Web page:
Thursday, November 16, 2017

2017-11-16: Paper Summary for Routing Memento Requests Using Binary Classifiers

While researching my dissertation topic, I re-encountered the paper, "Routing Memento Requests Using Binary Classifiers" by Bornand, Balakireva, and Van de Sompel from JCDL 2016 (arXiv:1606.09136v1). The high-level gist of this paper is that by using two corpora of URI-Rs consisting of requests to their Memento aggregator (one for training, the other for training evaluation), the authors were able to significantly mitigate wasted requests to archives that contained no mementos for a requested URI-R.

For each of the 17 Web archives included in the experiment, with the exception of the Internet Archive on the assumption that a positive result would always be returned, a classifier was generated. The classifiers informed the decision of, given a URI-R, whether the respective Web archive should be queried.

Optimization of this sort has been performed before. For example, AlSum et al. from TPDL 2013 (trip report, IJDL 2014, and arXiv) created profiles for 12 Web archives based on TLD and showed that it is possible to obtain a complete TimeMap for 84% of the URI-Rs requested using only the top 3 archives. In two separate papers from TPDL 2015 (trip report) then TPDL 2016 (trip report), Alam et al. (2015, 2016) described making routing decisions when you have the archive's CDX information and when you have to use the archive's query interface to expose its holdings (respectively) to optimize queries.

The training data set was based off of the LANL Memento Aggregator cache from September 2015 containing over 1.2 million URI-Rs. The authors used Receiver Operating Characteristic (ROC) curves comparing the rate of false positives (URI-R should not have been included but was) to the rate of true positives (URI-R was rightfully included in the classification). When requesting a prediction from the classifier once training, a pair of each of these rates is chosen corresponding to the most the most acceptable compromise for the application.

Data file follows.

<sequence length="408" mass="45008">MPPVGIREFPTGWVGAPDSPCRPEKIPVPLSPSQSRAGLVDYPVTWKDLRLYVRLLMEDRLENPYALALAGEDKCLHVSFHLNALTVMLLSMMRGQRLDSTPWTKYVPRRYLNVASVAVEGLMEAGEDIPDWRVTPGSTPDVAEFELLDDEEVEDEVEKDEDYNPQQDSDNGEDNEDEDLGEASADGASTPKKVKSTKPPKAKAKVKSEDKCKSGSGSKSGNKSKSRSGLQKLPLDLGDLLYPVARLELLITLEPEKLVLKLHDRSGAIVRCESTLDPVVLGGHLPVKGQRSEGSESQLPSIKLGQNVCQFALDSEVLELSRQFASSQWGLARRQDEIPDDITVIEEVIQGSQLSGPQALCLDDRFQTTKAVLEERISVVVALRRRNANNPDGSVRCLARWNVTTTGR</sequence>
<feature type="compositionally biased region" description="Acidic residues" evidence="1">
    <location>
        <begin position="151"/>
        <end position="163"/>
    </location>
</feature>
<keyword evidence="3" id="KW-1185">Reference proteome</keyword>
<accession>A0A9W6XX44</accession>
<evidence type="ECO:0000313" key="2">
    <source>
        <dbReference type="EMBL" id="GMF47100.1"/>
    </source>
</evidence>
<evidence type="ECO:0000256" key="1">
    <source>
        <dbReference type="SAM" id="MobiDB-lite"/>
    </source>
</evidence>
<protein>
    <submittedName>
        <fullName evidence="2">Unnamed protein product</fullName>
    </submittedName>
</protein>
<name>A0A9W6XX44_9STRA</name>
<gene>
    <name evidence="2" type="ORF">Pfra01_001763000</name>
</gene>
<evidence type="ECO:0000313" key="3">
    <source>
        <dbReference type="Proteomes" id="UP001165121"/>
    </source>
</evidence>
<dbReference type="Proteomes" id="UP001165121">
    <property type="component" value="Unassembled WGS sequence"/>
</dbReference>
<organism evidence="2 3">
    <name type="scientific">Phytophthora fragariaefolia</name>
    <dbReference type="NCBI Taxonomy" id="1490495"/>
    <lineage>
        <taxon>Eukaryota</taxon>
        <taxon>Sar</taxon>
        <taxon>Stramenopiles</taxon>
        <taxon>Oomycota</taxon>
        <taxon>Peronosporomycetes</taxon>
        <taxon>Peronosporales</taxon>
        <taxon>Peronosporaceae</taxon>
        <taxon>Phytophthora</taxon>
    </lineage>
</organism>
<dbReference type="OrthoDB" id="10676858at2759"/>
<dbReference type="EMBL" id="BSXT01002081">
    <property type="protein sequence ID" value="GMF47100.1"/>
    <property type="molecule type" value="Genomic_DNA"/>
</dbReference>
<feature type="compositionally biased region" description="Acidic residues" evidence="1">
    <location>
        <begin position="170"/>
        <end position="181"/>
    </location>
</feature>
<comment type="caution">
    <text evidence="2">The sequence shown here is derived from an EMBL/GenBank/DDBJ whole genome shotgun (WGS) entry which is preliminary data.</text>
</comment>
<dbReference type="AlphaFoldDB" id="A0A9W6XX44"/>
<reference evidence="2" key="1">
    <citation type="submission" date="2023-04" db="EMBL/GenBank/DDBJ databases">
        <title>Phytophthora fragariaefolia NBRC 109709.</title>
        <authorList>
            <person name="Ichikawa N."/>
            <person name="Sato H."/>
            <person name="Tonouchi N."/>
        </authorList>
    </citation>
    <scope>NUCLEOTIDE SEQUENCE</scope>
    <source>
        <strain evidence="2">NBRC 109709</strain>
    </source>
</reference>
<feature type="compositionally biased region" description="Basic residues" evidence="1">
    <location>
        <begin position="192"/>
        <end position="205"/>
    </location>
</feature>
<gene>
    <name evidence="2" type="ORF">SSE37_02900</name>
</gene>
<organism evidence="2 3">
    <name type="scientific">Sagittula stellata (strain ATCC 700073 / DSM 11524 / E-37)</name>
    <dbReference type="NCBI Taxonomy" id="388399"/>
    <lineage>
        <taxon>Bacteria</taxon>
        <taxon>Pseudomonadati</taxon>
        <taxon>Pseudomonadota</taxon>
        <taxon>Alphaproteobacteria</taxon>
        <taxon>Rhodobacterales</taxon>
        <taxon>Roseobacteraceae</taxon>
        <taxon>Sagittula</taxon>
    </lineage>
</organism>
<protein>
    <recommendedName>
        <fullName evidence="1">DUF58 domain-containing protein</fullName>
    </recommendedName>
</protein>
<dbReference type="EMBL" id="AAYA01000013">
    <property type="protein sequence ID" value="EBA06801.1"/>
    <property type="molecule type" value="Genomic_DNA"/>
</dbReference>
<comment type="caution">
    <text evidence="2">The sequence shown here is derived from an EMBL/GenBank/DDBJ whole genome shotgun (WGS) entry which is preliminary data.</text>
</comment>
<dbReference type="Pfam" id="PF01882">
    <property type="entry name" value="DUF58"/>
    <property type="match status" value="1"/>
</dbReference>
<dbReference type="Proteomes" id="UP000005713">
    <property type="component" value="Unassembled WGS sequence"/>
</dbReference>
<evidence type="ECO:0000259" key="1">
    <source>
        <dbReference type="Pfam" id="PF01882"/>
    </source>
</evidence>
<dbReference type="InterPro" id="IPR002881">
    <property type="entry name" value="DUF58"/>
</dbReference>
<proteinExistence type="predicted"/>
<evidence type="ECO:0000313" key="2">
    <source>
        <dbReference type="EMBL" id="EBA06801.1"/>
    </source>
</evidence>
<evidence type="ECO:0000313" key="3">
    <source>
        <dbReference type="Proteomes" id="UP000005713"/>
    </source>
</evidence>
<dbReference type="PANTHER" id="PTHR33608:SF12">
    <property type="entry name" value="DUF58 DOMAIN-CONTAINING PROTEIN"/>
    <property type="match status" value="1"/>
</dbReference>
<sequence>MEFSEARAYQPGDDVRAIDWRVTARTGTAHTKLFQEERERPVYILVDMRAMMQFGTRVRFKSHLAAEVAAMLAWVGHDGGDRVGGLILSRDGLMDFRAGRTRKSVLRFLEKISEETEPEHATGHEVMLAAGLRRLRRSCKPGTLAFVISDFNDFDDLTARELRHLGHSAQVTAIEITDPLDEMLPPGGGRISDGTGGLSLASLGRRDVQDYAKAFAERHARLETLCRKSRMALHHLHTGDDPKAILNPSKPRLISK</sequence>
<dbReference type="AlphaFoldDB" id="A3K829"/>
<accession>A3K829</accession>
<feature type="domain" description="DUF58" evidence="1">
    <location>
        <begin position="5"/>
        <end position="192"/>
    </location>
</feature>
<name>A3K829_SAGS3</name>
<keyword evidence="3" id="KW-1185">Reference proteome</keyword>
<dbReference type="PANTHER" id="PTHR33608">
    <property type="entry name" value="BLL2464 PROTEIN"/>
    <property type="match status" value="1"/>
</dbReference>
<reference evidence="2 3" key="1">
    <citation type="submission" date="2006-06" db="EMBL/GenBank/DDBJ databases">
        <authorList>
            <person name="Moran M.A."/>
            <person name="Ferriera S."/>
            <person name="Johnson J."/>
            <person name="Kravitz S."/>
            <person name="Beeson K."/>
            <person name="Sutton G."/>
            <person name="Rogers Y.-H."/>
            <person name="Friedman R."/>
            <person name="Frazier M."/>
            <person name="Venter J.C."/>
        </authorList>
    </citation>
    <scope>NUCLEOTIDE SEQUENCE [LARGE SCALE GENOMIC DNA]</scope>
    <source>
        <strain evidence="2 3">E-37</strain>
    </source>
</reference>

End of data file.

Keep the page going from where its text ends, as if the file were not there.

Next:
A sample ROC curve (from the paper) to visualize memento requests to an archive.

Classification of this sort required feature selection, of which the authors used character length of the URI-R and the count of special characters as well as the Public Suffix List domain as a feature (cf. AlSum et al.'s use of TLD as a primary feature). The rationale in choosing PSL over TLD was because of most archiving covering the same popular TLDs. An additional token feature was used by parsing the URI-R, removing delimiters to form tokens, and transforming the tokens to lowercase.

The authors used four different methods to evaluating the ranking of the features being explored for the classifiers: frequency over the training set, sum of the differences between feature frequencies for a URI-R and the aforementioned method, Entropy as defined by Hastie et al. (2009), and the Gini impurity (see Breiman et al. 1984). Each metric was evaluated to determine how it affected the prediction by training a binary classifier using the logistic regression algorithm.

The paper includes applications of the above plots for each of the four feature selection strategies. Following the training, they evaluated the performance of each algorithm, with a preference toward low computation load and memory usage, for classification using correspond sets of selected features. The algorithms evaluated were logistical regression (as used before, Multinomial Bayes, Random Forest, and SVM. Aside from Random Forest, the other three algorithms had similar runtime predictions, so were evaluated further.